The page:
Friday, June 24, 2022

First official portrait of Duke and Duchess of Cambridge unveiled at Fitzwilliam Museum

Yesterday morning the Duke and Duchess of Cambridge visited the Fitzwilliam Museum in Cambridge to see a new portrait of them both. This is the first official joint portrait. 

It was painted by British portrait artist Jamie Coreth. The artwork was commissioned in 2021 by the Cambridgeshire Royal Portrait Fund as a gift to the people of Cambridgeshire. It also marks the Duke's recent 40th birthday - on Tuesday this week.

More about both the portrait and the painter below.

During their visit, Their Royal Highnesses met with Jamie Coreth, supporters of the project, and Lady Sibyl Marshall – the wife of the late Sir Michael Marshall, who originally proposed the idea to create the portrait.

Personally I think it's a very good likeness of both of them on a formal occasion - and I particularly like the way has captured Prince William's quizzical grin.

However the portrait has generated some criticism in some quarters - for many of the same reasons as people criticised a portrait of Catherine by Paul Emsley. You can read about that in my post Paul Emsley and the Duchess of Cambridge - two videos and a drawing (January 2013).

Yet again people are complaining that neither are smiling and hence lose the "life" or the way people normally see them. Well....

  • yet again I have to reiterate the gist of the words of Sandy Nairne (former Director of the NPG) when I spoke to him in 2013 i.e. check out the painted portraits in the National Portrait Gallery - and how many are smiling. 
    • If somebody is smiling then the artist has painted a photograph. 
    • If the artist is not smiling, then the artist has painted the individual who has sat (or stood) for the artist. 
    • Bottom line, it's just too hard to keep smiling all the way through a sitting for a portrait!!
  • The Duke of Cambridge is also somebody who manages to look serious quite a lot of the time - and then allows himself a quizzical grin - as captured by the portrait. 
  • Given most people have NOT seen the couple in person or when not "performing" for the media, I really don't understand why those who know little about portraiture seem to insist on them looking happy smiley people on all their portraits.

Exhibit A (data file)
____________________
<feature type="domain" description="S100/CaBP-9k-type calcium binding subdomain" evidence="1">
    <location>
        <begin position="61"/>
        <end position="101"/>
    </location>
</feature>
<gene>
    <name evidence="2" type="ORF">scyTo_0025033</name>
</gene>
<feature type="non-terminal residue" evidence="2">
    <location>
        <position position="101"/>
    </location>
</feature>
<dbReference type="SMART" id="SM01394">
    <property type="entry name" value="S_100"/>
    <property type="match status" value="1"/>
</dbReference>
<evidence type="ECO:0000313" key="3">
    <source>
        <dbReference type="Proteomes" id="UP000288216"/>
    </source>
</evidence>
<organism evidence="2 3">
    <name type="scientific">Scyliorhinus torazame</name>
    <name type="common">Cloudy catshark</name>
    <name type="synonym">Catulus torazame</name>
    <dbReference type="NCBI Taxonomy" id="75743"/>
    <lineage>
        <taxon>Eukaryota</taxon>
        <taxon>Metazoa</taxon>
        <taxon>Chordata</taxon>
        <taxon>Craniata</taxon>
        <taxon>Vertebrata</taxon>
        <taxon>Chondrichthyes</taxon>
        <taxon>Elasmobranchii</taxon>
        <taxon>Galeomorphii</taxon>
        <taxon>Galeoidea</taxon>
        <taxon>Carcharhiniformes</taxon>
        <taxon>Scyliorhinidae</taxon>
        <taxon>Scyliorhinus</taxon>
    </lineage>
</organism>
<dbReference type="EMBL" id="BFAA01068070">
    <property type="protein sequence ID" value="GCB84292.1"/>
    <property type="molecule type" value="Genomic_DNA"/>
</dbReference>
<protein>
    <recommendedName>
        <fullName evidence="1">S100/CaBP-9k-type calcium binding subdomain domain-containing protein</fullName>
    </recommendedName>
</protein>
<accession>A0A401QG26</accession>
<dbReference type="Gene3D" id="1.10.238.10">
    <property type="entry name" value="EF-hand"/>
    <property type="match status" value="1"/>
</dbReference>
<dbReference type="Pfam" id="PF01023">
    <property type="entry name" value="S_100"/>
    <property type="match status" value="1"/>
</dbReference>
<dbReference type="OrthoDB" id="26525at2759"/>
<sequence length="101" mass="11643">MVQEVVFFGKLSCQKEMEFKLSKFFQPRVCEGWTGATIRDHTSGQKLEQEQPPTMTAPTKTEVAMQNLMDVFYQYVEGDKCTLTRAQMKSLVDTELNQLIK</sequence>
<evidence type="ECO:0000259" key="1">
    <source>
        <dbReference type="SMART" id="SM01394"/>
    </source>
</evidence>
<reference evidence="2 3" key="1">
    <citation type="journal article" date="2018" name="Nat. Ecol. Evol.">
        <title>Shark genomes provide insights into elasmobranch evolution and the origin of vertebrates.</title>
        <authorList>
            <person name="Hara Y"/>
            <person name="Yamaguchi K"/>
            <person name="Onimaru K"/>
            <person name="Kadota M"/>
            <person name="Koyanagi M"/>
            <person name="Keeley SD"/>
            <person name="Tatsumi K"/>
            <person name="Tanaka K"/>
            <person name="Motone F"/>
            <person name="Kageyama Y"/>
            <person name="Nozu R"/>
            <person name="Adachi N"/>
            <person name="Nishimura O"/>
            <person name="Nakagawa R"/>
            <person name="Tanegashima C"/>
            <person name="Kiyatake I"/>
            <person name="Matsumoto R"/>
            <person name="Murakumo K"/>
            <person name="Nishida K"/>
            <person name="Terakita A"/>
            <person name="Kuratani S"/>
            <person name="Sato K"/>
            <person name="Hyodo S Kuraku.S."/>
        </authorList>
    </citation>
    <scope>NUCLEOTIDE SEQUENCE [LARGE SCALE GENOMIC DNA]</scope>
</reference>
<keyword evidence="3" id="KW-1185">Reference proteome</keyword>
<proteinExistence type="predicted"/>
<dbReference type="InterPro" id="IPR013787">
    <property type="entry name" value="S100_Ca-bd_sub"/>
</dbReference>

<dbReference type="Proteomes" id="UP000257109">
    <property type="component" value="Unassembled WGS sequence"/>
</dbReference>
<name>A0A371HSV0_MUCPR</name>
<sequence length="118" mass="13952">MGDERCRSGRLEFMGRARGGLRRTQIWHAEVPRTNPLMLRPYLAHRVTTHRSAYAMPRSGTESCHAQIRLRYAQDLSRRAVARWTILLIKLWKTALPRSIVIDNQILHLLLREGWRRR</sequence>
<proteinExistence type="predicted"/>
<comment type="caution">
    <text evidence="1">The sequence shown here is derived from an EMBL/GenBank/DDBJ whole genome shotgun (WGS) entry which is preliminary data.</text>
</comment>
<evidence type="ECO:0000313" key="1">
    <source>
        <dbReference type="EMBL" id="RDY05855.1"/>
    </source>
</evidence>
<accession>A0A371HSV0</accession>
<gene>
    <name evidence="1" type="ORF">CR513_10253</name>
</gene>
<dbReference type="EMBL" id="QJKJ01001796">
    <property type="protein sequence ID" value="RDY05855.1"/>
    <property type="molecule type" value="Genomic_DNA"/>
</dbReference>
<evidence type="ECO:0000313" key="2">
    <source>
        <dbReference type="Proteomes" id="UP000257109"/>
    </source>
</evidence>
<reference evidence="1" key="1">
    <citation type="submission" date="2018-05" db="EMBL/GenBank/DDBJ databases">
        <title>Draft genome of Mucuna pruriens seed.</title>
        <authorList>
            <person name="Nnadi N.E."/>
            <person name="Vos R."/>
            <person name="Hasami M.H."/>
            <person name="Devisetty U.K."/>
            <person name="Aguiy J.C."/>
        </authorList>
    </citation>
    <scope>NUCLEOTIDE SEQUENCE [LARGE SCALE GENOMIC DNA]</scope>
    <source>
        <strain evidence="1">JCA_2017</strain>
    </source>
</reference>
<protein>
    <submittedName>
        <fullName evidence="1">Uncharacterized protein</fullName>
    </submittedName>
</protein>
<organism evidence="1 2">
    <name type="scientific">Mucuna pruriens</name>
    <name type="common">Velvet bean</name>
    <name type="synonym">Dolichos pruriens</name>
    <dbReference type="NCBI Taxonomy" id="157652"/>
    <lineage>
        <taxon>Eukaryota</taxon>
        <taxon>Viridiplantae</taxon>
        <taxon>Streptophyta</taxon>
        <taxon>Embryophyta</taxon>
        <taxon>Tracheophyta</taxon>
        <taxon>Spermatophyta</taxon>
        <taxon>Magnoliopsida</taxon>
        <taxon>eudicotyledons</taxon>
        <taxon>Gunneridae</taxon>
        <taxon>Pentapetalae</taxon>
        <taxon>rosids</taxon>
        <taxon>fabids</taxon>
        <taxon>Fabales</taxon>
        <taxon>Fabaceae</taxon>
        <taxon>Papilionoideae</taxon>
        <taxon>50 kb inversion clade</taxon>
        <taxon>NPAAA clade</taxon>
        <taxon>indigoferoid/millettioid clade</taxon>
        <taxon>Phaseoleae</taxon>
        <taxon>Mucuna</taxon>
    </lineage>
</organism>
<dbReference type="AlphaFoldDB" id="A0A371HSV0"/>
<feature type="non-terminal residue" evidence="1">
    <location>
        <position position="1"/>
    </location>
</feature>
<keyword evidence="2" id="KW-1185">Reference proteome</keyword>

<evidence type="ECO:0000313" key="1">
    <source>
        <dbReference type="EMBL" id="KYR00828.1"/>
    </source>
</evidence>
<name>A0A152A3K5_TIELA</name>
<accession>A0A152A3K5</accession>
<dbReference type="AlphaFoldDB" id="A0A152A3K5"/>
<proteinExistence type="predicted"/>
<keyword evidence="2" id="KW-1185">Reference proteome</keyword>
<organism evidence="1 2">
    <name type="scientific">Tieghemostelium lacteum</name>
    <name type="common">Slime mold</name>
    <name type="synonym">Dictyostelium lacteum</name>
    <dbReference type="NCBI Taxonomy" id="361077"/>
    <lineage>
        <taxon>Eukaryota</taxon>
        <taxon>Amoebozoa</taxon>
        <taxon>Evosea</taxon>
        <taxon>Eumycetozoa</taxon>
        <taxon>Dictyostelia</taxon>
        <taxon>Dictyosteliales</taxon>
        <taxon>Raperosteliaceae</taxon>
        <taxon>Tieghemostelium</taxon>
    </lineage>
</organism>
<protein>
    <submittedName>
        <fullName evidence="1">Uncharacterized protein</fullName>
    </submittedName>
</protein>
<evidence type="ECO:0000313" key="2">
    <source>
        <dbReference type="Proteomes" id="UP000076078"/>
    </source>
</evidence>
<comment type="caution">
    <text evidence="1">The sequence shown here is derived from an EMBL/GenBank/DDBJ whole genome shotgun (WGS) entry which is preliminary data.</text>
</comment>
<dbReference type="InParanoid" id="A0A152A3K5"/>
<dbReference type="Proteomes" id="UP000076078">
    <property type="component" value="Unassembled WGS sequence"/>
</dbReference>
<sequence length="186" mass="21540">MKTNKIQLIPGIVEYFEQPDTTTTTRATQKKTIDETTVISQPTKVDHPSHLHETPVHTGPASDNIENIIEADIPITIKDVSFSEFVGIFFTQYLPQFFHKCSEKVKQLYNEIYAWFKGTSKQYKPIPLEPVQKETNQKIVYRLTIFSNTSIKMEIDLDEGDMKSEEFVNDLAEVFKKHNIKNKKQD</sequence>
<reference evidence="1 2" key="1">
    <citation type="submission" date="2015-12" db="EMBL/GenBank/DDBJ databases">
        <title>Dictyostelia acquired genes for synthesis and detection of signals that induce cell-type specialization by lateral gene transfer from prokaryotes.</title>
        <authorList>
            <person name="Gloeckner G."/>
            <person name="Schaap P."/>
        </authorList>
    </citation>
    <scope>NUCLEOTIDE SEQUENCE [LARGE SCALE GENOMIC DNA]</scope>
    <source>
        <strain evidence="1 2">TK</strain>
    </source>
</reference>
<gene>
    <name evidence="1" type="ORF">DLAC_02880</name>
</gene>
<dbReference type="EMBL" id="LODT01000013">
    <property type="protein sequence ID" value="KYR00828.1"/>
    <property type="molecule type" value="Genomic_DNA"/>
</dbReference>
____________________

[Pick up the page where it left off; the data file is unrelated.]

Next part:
• Has anybody ever seen a happy smiley portrait of the Queen?

This is how big it is

"We’re particularly pleased that its display will jump start a new phase in programming for children around art and creativity."

Luke Syson, Director of the Fitzwilliam Museum

About Jamie Coreth

"It has been the most extraordinary privilege of my life to be chosen to paint this picture. I wanted to show Their Royal Highnesses in a manner where they appeared both relaxed and approachable, as well as elegant and dignified. As it is the first portrait to depict them together, and specifically during their time as The Duke and Duchess of Cambridge, I wanted the image to evoke a feeling of balance between their public and private lives. The piece was commissioned as a gift for the people of Cambridgeshire, and I hope they will enjoy it as much as I have enjoyed creating it.Jamie Coreth

I've got numerous references to Jamie Coreth on this blog - mostly in relation to his portraits being selected three times for the BP Portrait Award in different years. 

He seems to specialise in large and or unusual portraits.

Here's some facts about Jamie Coreth:

  • He was brought up in Dorset and Wiltshire
  • He studied for a BA (Hons) degree in archaeology and anthropology at Keble College, Oxford. 
  • He then changed tracks and next studied at the London Atelier of Representational Art(LARA) and the Florence Academy of Art. 
  • His work has been seen in group exhibitions in London. 
  • Jamie Coreth has been selected for the BP Portrait Award in 2016, 2018 and 2020 and 
  • In June 2016, a year after returning to London, his portrait 'Dad Sculpting Me' was awarded the Young Artist Award at the BP Portrait Awards, National Portrait Gallery, London. The painting depicts Jamie’s father, the sculptor Mark Coreth, sculpting Jamie. The pair ‘sat’ for their respective portraits over the course of a month. The judges of the BP Portrait Award commented, “we were drawn to the timeless quality of the painting and its treatment of a father and son relationship through art”. Jamie Coreth website
    Jamie Coreth being presented with his Young Portrait Artist of the Year Award at BP Portrait Award ceremony 2016 (copyright Making A Mark)
  • This is an interesting article about him and his Dad who was his model for his 2016 portrait. 
  • In 2022, he was awarded second place in The Portrait Society of America’s Annual International Portrait Competition, Atlanta, USA
  • He's undertaken a large number of commissions for a wide variety of subjects and clients and is represented by Fine Art Commissions.
  • He now paints from either his studio in Wiltshire or in London. 

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